The first article which seems to exploit the technique of Sum of Squares to the global analysis of PDEs seem to be that of Goulart and Chernyshenko (2012), which considered, in particular, the global stability of fluid flows. This was soon followed by a number of works by various authors: Fantuzzi, Goluskin, Doering, Goulart, Chernyshenko, Huang, Papachristodoulou (2010s), among others (see e.g. Chernyshenko, Goulart, Huang, and Papachristodoulou). These culminated with the work of Tobasco, Goluskin, and Doering (2018) showing that the convex optimization problem can be written as a minimax problem, which can then be proved to yield an optimal result for the estimate of the asymptotic time averages mentioned earlier. In turn, this gives the expectation that relaxing the problem to use the sum of squares approach yields sharp bounds, close to the optimal one.

## The convex minimization problem

Now we begin to directly address the points raised above. Let us go back to the setting described earlier and see how the convex optimization problem appears.

One key aspect is to realize that, given any continuously differentiable function $$V:X\rightarrow \mathbb{R}$$, it follows, by the chain rule and integration, that the asymptotic time average of $$F(u)\cdot \nabla V(u)$$ satisfies

\begin{aligned} \int_0^T F(u)\cdot \nabla V(u) \;\textrm{d}t & = \int_0^T \dot u\cdot \nabla V(u) \;\textrm{d}t \\ & = \int_0^T \frac{\textrm{d}}{\textrm{d}t} V(F(u)) \;\textrm{d}t \\ & = V(u(T)) - V(u(0)). \end{aligned}

Since $$B$$ is assumed to be compact and positively invariant, then $$V(u(t))$$ is uniformly bounded in $$t\geq 0$$, so that

$\frac{1}{T} \int_0^T F(u)\cdot \nabla V(u) = \frac{V(u(T)) - V(u(0))}{T} \rightarrow 0,$

as $$T\rightarrow \infty$$. Hence, using that a bar denotes limit superior of the time-averages, we write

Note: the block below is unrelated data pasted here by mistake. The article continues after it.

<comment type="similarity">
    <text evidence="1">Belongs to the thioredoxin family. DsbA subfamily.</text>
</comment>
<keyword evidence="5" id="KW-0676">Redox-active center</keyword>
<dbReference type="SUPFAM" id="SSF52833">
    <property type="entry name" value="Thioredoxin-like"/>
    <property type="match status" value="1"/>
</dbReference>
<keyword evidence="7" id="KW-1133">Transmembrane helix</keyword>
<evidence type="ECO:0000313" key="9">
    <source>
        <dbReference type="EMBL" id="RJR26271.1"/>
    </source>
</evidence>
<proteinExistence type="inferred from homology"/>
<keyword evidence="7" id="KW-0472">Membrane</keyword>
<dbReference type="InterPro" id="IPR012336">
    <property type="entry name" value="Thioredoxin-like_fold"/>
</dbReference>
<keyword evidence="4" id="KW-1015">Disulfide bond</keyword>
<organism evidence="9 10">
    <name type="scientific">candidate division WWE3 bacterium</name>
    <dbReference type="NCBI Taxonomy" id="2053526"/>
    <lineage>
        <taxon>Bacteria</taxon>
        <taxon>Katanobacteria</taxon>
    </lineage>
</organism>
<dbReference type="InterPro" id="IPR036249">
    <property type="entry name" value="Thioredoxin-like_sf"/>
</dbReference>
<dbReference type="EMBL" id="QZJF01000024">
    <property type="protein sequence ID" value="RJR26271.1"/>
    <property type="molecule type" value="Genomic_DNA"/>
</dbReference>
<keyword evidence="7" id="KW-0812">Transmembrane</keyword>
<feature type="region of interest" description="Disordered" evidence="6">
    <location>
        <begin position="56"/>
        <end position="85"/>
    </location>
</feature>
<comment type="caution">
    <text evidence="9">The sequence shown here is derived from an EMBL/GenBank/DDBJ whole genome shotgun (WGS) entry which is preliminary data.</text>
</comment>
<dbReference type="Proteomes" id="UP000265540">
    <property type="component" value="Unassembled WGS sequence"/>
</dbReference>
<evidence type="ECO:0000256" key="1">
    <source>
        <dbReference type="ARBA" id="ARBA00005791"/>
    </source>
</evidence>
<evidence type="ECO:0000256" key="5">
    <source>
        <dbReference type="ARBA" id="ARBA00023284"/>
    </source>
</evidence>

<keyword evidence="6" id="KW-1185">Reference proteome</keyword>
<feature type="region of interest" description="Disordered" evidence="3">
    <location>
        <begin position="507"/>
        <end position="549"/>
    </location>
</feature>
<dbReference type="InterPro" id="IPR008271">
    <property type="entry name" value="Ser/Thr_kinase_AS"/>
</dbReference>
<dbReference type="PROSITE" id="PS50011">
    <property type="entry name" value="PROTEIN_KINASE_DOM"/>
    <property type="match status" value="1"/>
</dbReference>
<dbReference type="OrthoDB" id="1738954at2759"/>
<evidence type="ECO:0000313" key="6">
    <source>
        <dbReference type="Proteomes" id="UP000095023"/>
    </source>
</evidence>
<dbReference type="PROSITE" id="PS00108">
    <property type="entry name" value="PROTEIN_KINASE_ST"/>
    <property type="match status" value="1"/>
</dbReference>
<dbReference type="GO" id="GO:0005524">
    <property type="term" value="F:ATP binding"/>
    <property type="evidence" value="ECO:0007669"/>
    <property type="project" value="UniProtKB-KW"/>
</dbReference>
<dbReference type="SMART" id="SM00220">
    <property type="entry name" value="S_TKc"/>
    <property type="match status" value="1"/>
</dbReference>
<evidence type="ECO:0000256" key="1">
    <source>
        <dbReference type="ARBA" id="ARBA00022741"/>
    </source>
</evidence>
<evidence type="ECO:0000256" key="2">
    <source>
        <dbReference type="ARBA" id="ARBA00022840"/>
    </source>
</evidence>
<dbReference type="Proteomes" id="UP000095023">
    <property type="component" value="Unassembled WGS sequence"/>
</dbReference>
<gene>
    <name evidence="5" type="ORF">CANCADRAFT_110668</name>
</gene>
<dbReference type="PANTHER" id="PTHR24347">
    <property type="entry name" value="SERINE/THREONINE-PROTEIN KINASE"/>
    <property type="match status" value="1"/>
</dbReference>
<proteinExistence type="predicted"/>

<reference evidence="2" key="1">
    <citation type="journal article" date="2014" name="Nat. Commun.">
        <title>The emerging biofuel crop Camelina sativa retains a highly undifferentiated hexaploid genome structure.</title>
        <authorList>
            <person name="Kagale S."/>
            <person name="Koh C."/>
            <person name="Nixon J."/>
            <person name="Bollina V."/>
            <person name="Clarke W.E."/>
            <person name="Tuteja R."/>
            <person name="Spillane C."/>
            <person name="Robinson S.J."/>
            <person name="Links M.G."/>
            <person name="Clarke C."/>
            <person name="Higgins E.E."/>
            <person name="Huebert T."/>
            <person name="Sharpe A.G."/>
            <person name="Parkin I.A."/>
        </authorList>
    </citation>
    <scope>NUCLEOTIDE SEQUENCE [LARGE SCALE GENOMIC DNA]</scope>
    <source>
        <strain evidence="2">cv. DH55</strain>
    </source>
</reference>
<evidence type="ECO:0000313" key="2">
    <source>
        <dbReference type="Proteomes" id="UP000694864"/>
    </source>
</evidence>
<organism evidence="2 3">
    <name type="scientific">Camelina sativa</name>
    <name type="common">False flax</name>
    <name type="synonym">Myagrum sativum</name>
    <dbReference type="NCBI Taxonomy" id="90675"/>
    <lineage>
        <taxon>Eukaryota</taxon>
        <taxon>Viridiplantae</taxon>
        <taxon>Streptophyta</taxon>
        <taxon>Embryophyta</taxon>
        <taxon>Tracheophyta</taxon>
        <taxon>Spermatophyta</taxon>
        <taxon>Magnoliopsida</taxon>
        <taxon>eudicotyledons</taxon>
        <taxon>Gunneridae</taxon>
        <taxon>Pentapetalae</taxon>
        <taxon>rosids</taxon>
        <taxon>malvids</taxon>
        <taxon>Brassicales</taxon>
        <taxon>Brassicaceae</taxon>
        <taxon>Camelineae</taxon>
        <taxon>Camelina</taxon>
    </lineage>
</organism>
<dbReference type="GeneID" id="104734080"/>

$\overline{F\cdot\nabla V} = 0.$

Since (6) actually holds for the limit itself, not only the superior limit, then we may add it to $$\bar\phi$$ and have that

$\bar\phi \leq C \Leftrightarrow \overline{\phi + F\cdot\nabla V} \leq C,$

on $$B$$, for arbitrary continuously differentiable function $$V$$.

Since the above holds for arbitrary such $$V$$ and since the aim is to obtain the best possible $$C$$, in the sense of being the smallest possible one, we can write the problem of finding such bound $$C$$ for $$\bar\phi$$ as the minimization problem

$\sup \bar\phi \leq \inf_{(C,V)\in \mathbb{R}\times\mathcal{C}^1, \;\overline{\phi + (F\cdot \nabla V)} \leq C} C,$

However, if we had to check whether the time averages $$\overline{\phi + (F\cdot \nabla V)}$$ are smaller than or equal to $$C$$, for every initial condition $$u_0$$ in $$B$$, we would actually have much more work than simply checking whether $$\bar\phi \leq C$$. So, the idea is to require the much stronger condition that $$\phi(u) + F(u)\cdot \nabla V(u) \leq C$$, for every point $$u$$ in $$B$$. Notice this is not a dynamic condition. We are not solving any differential equation. The point $$u$$ is an arbitrary point in $$B$$. It is a pointwise bound, that certainly implies the time-average bound for any solution $$t\mapsto u(t)$$ starting at the positively invariant set $$B$$.